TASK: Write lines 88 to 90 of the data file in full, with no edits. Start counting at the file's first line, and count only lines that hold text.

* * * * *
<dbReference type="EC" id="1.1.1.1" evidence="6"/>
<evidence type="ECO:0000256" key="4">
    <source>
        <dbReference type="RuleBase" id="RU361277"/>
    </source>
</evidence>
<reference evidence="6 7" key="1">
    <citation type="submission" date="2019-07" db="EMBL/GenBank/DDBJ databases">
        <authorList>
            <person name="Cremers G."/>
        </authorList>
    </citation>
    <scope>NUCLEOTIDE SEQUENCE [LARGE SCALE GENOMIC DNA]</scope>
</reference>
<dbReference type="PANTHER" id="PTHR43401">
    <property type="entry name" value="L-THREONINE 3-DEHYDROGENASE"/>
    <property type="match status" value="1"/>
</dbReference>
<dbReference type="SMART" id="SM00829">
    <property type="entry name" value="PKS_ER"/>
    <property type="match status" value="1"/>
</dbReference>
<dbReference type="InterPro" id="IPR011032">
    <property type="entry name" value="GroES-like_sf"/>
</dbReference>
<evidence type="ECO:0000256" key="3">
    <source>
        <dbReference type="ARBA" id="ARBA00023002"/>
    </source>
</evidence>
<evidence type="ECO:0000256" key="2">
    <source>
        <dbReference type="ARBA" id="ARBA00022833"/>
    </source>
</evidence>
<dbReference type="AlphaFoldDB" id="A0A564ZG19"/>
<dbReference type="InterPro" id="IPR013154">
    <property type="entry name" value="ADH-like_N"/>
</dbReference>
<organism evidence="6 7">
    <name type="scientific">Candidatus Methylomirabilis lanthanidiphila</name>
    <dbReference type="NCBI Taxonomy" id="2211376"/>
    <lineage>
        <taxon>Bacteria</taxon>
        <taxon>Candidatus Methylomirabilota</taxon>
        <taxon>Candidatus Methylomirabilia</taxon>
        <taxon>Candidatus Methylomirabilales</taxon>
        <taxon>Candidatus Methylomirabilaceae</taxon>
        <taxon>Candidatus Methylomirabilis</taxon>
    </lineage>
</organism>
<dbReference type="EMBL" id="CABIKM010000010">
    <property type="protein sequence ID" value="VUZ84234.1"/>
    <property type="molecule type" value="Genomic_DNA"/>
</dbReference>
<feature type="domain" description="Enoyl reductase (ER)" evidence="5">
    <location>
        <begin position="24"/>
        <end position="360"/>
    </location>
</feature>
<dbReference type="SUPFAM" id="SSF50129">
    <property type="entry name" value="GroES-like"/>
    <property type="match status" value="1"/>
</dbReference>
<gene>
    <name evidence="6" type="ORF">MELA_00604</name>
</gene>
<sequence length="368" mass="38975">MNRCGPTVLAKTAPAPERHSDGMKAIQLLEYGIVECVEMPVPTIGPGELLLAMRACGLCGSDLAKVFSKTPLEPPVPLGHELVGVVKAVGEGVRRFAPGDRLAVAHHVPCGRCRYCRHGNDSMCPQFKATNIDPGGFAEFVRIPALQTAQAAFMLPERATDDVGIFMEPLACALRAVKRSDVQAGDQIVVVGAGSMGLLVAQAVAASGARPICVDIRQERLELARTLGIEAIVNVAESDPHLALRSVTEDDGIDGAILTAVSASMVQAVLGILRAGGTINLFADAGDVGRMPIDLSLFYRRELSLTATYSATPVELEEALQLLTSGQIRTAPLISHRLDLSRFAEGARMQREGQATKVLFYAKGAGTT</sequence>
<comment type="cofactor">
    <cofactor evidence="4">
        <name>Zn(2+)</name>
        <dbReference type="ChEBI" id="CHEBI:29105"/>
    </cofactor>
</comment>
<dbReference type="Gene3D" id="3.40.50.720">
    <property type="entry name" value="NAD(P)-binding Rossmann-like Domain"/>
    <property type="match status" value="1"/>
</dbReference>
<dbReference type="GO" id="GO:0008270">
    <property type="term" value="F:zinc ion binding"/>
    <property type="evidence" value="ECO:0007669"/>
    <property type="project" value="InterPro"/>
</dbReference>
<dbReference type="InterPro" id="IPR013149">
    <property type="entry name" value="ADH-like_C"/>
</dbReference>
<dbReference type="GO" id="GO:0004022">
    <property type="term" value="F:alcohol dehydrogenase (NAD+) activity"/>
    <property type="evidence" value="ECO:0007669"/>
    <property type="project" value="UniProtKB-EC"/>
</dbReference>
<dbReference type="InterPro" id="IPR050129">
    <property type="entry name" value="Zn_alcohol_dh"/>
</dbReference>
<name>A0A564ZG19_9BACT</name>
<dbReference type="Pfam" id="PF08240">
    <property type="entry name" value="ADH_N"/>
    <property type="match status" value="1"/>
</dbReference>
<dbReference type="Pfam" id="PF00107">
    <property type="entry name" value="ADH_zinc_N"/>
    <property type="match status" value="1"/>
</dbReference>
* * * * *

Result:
<dbReference type="GO" id="GO:0004022">
    <property type="term" value="F:alcohol dehydrogenase (NAD+) activity"/>
    <property type="evidence" value="ECO:0007669"/>